A collaborative research team (University of Saskatchewan, University of Rochester, National Institute for Minamata Disease, Stanford Synchrotron Radiation Lightsource) has used high-energy resolution fluorescence detection x-ray absorption spectroscopy (HERFD-XAS, beam line 6-2, SSRL) to re-examine cerebellar brain tissue from the historic samples from Cat 717 to reveal two forms of mercury, a majority component of sulfur-bound organometallic mercury with smaller amounts of β-HgS (metacinnabar). These observations were complemented with analysis of the extended X-ray absorption fine structure (EXAFS, beam line 7-3 SSRL) indicating quantitatively similar mercury environments of sulfur-bound organometallic mercury and a small contribution of β-HgS, which might be a by-product of organometallic mercury degradation over time. These results showed for the first time that a large quantity of organic mercury was present within the brain tissue of Cat 717. Given that the cats were fed plant effluent directly, with no environmental transformation, this means that the plant was dumping organic mercury. Moreover, exposure to organic mercury is consistent with the pathology observed following dosing of the cats, but not with inorganic mercury which would cause different signs. Finally the subsequent histology of Cat 717 is also consistent with organic mercury exposure.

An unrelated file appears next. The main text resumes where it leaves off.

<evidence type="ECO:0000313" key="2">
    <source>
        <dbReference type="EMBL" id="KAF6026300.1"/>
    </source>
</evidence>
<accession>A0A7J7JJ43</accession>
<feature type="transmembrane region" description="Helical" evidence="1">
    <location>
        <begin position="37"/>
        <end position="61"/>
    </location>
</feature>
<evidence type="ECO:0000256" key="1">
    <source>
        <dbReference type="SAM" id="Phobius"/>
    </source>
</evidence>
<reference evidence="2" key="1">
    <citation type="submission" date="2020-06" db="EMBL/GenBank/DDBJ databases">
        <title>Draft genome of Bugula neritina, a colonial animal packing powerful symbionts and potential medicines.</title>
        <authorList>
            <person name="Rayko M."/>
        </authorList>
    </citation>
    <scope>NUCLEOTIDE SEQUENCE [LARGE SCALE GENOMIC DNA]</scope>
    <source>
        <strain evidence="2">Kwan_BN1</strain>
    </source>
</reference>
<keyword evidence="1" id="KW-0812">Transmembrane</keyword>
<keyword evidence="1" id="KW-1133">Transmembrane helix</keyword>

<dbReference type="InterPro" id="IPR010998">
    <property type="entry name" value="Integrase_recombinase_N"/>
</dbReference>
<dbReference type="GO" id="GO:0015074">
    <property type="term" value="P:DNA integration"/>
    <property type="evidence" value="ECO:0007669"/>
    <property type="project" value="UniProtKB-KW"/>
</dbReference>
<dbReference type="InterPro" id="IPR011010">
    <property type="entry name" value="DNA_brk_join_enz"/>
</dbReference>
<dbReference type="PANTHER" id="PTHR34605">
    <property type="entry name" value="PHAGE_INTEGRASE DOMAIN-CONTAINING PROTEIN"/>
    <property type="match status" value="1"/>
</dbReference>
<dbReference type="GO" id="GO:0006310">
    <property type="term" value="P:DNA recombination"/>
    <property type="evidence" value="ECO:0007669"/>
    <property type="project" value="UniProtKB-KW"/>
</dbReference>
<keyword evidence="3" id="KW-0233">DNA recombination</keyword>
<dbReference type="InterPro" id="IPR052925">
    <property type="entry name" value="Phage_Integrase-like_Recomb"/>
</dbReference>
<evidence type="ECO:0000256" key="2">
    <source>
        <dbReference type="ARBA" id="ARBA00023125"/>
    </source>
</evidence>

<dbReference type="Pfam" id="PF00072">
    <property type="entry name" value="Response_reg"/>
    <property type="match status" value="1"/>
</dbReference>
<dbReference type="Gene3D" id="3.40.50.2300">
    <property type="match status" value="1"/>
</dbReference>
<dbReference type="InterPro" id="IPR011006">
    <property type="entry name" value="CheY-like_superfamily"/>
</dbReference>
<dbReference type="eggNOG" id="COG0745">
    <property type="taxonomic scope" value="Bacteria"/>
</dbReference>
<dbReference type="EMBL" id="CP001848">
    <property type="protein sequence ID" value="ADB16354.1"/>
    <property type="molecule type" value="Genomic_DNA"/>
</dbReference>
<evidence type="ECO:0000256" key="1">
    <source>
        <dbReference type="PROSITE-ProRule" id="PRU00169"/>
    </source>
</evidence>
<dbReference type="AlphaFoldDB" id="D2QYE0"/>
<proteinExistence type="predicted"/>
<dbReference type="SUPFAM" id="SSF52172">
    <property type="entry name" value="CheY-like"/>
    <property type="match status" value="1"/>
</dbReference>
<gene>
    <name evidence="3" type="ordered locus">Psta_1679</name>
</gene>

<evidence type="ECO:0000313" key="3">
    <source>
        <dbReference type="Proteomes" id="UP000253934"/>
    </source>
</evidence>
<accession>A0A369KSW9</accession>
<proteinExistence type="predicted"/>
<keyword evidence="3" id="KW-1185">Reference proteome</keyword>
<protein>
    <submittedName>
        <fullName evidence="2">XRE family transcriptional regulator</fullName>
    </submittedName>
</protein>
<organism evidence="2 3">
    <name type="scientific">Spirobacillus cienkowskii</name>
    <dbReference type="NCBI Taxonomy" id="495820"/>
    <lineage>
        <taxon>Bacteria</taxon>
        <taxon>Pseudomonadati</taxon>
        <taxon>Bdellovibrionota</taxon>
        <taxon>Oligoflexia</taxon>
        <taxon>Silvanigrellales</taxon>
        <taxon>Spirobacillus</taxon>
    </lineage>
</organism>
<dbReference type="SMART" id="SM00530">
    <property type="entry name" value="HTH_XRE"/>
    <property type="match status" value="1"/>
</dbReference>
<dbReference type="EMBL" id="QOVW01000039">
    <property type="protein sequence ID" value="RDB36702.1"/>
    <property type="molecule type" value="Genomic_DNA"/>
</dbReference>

However, until now the only form of organic mercury that has been considered is methyl mercury. New Density functional theory (DFT) calculations of the reaction mechanism of acetaldehyde production showed that there was no energetically tractable mechanism by which methymercury could form. These calculations instead suggested that the form being dumped was in fact α-mercuri-acetaldehyde, or a chemically related species. While such compounds are well-known chemically as high-melting stable solids, α-mercuri-acetaldehyde and related compounds are as yet un-researched organic mercury compound.